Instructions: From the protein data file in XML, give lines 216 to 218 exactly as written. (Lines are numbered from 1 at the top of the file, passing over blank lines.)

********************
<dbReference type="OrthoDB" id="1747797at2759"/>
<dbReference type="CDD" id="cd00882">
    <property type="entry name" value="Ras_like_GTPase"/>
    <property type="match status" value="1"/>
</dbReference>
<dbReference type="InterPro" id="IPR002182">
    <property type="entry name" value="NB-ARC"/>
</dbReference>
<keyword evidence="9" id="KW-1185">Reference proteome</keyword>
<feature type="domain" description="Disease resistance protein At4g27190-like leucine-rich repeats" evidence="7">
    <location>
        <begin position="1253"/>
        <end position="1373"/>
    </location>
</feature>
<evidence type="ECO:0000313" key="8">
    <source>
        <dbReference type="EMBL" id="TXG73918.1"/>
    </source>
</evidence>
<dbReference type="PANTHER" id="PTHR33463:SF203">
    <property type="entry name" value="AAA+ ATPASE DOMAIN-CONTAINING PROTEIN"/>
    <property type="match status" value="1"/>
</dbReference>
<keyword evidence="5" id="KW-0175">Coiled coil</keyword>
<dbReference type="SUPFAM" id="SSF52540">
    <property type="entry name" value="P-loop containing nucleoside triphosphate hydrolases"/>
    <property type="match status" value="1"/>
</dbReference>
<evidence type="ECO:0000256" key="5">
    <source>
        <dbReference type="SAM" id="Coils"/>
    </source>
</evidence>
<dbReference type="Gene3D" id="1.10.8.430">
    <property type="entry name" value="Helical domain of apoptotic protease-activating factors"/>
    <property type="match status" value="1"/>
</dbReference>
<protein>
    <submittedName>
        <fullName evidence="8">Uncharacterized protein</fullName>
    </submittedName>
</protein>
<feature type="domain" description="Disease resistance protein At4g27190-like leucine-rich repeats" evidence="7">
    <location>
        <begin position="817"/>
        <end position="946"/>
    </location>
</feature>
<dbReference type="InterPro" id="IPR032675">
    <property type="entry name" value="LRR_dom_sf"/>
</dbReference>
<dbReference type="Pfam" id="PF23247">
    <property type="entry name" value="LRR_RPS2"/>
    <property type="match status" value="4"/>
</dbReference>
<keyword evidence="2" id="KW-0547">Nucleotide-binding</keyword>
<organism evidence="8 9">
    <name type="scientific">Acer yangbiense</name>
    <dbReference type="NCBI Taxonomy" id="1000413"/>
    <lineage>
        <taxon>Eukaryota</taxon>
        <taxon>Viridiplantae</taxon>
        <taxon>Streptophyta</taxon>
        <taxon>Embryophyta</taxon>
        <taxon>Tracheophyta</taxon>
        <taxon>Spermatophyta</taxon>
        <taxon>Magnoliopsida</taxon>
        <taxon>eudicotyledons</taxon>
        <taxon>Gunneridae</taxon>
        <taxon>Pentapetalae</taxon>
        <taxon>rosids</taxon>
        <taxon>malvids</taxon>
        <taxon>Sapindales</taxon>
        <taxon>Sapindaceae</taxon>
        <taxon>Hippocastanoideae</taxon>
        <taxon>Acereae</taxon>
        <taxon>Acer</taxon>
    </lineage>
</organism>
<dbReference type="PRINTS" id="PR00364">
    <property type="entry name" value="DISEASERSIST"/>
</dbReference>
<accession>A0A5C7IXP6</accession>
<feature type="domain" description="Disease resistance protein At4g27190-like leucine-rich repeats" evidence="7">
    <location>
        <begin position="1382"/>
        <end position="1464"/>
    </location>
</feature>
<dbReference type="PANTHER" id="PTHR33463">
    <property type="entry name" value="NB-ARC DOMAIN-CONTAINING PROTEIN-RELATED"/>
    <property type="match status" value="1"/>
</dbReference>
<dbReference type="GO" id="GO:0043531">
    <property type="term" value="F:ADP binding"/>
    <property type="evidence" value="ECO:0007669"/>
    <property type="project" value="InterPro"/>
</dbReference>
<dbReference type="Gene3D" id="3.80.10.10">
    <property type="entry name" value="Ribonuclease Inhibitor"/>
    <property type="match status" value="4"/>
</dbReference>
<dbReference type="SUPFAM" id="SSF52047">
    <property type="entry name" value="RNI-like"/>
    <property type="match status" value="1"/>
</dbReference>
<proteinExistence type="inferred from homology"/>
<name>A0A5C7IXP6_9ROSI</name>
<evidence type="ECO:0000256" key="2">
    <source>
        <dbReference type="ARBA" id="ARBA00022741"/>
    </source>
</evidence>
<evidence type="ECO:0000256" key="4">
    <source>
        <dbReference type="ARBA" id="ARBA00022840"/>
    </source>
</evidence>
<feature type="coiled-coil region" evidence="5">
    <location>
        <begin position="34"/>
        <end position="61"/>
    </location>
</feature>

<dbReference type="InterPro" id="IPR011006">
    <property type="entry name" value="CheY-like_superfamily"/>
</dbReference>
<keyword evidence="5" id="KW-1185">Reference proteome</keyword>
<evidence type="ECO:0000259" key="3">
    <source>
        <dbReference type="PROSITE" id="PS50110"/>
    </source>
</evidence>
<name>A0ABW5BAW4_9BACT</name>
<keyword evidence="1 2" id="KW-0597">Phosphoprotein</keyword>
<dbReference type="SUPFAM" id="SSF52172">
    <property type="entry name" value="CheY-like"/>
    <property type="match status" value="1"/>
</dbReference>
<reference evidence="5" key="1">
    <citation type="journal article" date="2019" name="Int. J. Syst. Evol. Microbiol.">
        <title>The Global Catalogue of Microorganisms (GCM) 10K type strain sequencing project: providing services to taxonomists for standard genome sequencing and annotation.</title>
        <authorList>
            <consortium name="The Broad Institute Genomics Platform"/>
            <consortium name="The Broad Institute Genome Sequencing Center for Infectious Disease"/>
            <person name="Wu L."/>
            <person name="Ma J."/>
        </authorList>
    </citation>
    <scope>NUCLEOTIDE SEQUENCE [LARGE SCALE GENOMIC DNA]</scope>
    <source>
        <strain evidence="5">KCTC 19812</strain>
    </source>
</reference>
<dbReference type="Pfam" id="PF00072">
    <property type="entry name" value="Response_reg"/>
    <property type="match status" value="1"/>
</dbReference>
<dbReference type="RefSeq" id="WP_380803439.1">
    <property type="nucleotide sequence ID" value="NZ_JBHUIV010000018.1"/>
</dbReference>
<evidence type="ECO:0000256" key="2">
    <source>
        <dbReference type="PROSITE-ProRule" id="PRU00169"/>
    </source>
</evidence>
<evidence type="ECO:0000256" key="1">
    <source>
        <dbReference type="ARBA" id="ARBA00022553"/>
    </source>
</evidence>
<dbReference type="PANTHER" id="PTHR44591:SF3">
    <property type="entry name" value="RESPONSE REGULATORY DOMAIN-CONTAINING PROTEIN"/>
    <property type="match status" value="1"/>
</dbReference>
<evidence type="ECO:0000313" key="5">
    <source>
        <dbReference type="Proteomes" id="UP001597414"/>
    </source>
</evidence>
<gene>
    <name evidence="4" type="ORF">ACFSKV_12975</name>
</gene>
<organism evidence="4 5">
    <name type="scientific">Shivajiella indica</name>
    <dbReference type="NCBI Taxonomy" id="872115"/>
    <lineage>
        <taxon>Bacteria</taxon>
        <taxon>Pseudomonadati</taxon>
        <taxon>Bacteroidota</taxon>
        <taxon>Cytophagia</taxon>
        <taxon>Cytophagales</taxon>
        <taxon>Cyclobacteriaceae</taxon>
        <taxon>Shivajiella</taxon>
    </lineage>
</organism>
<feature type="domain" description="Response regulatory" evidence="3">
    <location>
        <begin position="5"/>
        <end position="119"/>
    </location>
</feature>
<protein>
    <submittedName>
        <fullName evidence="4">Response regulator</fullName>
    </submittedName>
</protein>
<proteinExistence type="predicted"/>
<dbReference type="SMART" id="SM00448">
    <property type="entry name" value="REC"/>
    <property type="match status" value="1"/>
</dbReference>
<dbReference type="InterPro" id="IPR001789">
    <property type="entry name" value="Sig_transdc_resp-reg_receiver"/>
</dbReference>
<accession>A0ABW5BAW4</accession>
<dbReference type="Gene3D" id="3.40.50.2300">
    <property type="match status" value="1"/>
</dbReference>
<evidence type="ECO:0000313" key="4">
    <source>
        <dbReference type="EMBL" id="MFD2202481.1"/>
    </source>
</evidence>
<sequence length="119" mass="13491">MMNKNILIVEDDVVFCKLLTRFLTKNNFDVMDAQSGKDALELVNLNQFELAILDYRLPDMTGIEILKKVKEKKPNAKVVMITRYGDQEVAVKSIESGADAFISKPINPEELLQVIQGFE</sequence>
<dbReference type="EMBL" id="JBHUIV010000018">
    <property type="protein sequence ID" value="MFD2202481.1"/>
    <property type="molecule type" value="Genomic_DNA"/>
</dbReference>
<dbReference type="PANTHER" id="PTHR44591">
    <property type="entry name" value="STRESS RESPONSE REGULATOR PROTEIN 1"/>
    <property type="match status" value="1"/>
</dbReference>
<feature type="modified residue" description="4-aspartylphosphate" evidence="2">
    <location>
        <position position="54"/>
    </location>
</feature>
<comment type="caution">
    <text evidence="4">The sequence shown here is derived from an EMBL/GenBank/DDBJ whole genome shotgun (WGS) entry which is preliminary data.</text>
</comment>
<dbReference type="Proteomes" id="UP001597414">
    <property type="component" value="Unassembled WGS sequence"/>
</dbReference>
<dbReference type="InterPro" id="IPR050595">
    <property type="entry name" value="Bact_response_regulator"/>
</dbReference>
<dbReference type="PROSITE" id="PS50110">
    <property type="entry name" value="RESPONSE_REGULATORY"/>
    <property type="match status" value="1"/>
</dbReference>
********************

</dbReference>
<accession>A0ABW5BAW4</accession>
<dbReference type="Gene3D" id="3.40.50.2300">